Posted 5 years ago on Dec. 6, 2012, 4:35 p.m. EST by struggleforfreedom80
This content is user submitted and not an official statement
Ron Paul has run on the libertarian ticket, but is now a republican; Gary Johnson has run as a Republican, but ran as a libertarian during the last election; Rand Paul, a big believer in many so-called libertarian values, is a republican and endorsed Mitt Romney half a year ago; Paul Ryan, the vice-presidential candidate for the Republican Party in the last election is also a great admirer of the libertarian ideology and the very similar Randism.
These are some examples which indicate that the line between republican and libertarian ideas and values seems kind of blurry – and to a large extent that’s true.
There are in fact great similarities between republicans and these so-called libertarians. Sure, there are differences when it comes to foreign policy and monetary policy for example, but they agree on a lot of policies as well – many of which are very important. Libertarians and republicans are as we know far to the right on the political spectrum and therefore share many of the same core values.
What the republicans and libertarians agree on – and which are pretty essential when it comes to politics and political philosophy – are things like property rights and what’s sometimes referred to as “economic freedom”: Private ownership of the means of production and individuals being able to invest, buy, or buy into the economic institutions in society. When it comes to these things, the kind of core characteristics of a capitalist/state-capitalist system, they more or less agree. Both these groups strongly advocate a system which is immoral, exploitative and undemocratic. Republicans and libertarians both think it’s ok to have a system in which your influence in society is based to a large extent on your access to recourses and money. They both advocate a society where the economic institutions are run like tyrannies, with the CEOs and the owners at the top, giving orders to the rest of the people involved, and dictating how the institution is being run.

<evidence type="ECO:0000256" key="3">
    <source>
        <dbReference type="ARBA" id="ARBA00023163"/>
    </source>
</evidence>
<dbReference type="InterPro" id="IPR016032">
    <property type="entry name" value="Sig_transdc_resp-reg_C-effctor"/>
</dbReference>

It is these kinds of shared values and ideas which allow people Like Ron Paul, Gary Johnson and others to easily shift their positions from Republican to Libertarian or vice versa.
Both the republicans and the libertarians have the wrong ideas and solutions when it comes to the economy, because they don’t want to do anything about what is the root cause of many of the problems we see in society today, namely the concentration of wealth, recourses and power in the hands of the wealthy and the private owners. These shared policies are in reality a call for the continuation of the corporate dominance we have seen increasingly develop these last decades. A society which has these features is immoral, undemocratic, and unsustainable. That’s intolerable!
What we should do is create a real participatory democracy in which the economic institutions are run, not by wealthy business men, but democratically by the communities and the workforce. What we should strive for is a libertarian socialist society ; a sustainable, solidaric society where people get to participate and have a say in the things they’re a part of and affect them.
Capitalism, whether it’s the state regulated type republicans advocate, or the more or less non-regulated one the libertarians want, is intolerable and must eventually be abolished and replaced by a real participatory democracy in which people control their own lives and communities.